Up Front: April 2010
Scars fleck my flesh. Many were inflicted by folly, like the now nearly invisible one at the corner of my right eye, etched when I toppled into a toy box as a toddler. (A man’s reach should, indeed, exceed his grasp but not a 1-year-old’s.) Others, more precise, linger where scalpels once sliced skin. That both my hands don’t bear these in abundance is a testament to a surgeon’s curiosity, compassion and skill, but they make a mockery of the economics underlying American medicine.
Among the afflictions I’m heir to is one called Dupuytren’s contracture, which causes the fascia, a layer of tissue just beneath the skin of the palm, to harden and shrink, forming lateral cords that keep the fingers, especially ring and pinkie, from straightening. Eventually they bend, curling like claws. Rarely painful, it’s not malignant, but if you make a living with your hands — or as I’m doing now, pecking a keyboard — it becomes a major pain in another part of your anatomy. Even putting your hand in your pocket can be a trial.
Standard surgery involves cutting open the palm to excise the fibrous tissue. This not only requires stitches, splints and postoperative therapy but risks complications such as infection and nerve damage. Because there is a 50/50 chance the nodes will grow back, the resulting scar tissue makes another fasciectomy even more difficult. The first hand surgeon I consulted cautioned me to wait. Over the course of a decade, I watched my fingers — first on my left, then my right — tick down like the minute hand on a clock as the quarter-hour approaches.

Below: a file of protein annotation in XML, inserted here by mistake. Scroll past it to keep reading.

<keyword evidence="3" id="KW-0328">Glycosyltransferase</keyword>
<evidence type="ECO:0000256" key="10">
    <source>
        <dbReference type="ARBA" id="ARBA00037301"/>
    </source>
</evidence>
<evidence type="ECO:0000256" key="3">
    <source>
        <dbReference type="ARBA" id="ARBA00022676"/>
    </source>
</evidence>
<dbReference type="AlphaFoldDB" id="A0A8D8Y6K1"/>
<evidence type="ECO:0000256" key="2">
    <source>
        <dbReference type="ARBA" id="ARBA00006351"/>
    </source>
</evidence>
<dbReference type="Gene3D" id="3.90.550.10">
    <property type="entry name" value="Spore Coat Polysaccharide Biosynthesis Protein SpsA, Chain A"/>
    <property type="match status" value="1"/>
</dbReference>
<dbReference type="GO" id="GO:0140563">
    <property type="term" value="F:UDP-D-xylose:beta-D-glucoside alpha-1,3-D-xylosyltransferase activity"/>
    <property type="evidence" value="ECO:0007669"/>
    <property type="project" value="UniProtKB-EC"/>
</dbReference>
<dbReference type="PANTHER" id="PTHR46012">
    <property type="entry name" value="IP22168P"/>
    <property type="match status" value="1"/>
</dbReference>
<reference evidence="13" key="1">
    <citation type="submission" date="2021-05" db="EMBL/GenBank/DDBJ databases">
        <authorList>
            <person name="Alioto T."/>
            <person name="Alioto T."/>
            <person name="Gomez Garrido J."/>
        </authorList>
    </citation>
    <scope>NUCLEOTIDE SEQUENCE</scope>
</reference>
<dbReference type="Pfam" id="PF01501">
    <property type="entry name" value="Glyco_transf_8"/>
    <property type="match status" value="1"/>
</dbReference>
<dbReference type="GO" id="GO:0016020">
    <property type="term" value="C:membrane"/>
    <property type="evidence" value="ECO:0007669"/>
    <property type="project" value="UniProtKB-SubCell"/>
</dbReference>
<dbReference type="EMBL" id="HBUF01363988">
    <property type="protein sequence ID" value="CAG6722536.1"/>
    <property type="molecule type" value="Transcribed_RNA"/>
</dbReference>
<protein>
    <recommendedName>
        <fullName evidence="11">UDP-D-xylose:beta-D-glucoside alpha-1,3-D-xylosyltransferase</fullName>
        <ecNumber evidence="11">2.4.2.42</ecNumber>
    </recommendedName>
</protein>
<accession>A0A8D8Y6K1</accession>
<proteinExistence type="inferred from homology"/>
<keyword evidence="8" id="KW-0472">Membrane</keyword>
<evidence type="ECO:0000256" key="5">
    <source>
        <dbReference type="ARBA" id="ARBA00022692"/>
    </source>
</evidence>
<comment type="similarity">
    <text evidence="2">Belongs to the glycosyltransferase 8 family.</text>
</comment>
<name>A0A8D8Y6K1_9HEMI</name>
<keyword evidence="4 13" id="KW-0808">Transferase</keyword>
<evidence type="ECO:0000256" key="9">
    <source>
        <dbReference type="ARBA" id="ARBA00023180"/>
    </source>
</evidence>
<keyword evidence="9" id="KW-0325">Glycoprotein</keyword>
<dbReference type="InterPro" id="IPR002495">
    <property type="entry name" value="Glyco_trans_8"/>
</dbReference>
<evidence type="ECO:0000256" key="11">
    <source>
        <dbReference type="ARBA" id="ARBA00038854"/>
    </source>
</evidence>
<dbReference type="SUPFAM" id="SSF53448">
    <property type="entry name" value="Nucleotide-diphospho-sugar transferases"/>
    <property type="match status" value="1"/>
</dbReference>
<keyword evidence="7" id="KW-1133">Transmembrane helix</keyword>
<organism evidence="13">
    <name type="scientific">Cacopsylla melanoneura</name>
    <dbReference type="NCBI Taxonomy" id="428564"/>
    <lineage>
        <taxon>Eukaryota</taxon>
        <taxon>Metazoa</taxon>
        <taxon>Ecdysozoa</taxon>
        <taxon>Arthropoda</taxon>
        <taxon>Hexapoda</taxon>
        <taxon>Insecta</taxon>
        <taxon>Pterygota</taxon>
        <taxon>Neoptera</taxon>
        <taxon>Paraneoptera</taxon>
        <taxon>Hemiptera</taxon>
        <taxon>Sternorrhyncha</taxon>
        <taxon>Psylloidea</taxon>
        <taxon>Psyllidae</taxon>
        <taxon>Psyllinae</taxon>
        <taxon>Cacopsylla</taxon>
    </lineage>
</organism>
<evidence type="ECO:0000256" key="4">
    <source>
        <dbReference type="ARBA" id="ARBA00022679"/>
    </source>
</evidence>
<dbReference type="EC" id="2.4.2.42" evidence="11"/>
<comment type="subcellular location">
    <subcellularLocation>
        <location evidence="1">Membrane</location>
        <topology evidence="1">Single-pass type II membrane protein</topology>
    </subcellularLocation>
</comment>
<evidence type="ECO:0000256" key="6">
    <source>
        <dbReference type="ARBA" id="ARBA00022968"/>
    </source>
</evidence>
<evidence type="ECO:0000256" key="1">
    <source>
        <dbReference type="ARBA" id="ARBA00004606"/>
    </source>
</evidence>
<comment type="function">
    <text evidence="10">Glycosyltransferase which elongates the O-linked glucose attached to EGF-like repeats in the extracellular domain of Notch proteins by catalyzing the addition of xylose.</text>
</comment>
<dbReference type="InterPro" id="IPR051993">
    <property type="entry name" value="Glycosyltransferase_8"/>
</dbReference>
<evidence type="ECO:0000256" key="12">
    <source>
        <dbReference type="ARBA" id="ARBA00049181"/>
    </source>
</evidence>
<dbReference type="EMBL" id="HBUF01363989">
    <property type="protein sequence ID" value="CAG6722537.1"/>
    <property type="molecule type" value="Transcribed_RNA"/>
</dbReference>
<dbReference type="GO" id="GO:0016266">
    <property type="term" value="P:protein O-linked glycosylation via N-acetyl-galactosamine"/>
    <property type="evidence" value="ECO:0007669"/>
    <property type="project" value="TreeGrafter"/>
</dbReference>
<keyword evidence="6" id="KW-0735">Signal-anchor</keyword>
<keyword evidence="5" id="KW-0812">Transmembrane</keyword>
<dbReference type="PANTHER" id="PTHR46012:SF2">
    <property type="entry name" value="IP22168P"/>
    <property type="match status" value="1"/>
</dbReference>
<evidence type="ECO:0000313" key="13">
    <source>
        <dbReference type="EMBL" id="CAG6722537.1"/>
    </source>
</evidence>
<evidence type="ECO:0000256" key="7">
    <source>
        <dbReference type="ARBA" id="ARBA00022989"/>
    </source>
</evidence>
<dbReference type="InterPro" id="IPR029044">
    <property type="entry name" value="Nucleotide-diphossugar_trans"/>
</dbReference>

Prowling the Internet, I read everything I could find about Dupuytren’s. That’s how I learned about needle aponeurotomy. Pioneered by a rheumatologist in Paris, the procedure is performed by few doctors in this country. Simply put, it involves poking a small-gauge hypodermic needle into the cords, fraying them until they can be snapped by straightening the fingers. A clinic in West Palm Beach, Fla., was not only doing it but training others. Clicking through its site, I came across a photo of Dr. Richard D. Goldner, an orthopedic surgeon at Duke University Medical Center. (Ironically, I could have found him in the pages of BNC, in our annual listing of the state’s best doctors. For the latest, see our November issue.)
In the fall of 2008, he spent nearly four hours freeing the fingers of my left hand. Last October, he spent two more on my right as we chatted — the procedure requires only local anesthetic, numbing just the skin — about the pros and cons of Obamacare. Then I drove to my brother’s house outside Hillsborough and, the next morning, home to Charlotte, losing only a day of work.
Needle aponeurotomy is tedious, especially for a surgeon of Dr. Goldner’s caliber, and it pays poorly. I know, because just the other day my insurance company sent a letter informing me, five months later, that it was my responsibility, as part of my annual deductible, to pay the provider the $285 it had approved of the $1,712 that was billed. If money had mattered that much to him, Dr. Goldner would have had an economic incentive to flay open my palms, a fasciectomy being much more lucrative for him and the hospital.
So with straightened hand, I salute such healers. But this I must confess: I sometimes catch myself yearning to use it to slap the mouths of those who say this flawed health-care system is the best there is and that we should just let it be.
Due to a data-entry error by the North Carolina Golf Panel, Hope Valley Country Club in Durham was omitted from the top 100 golf courses in the March issue. It ranks 53rd. The corrected list can be viewed at www.ncgolfpanel.com.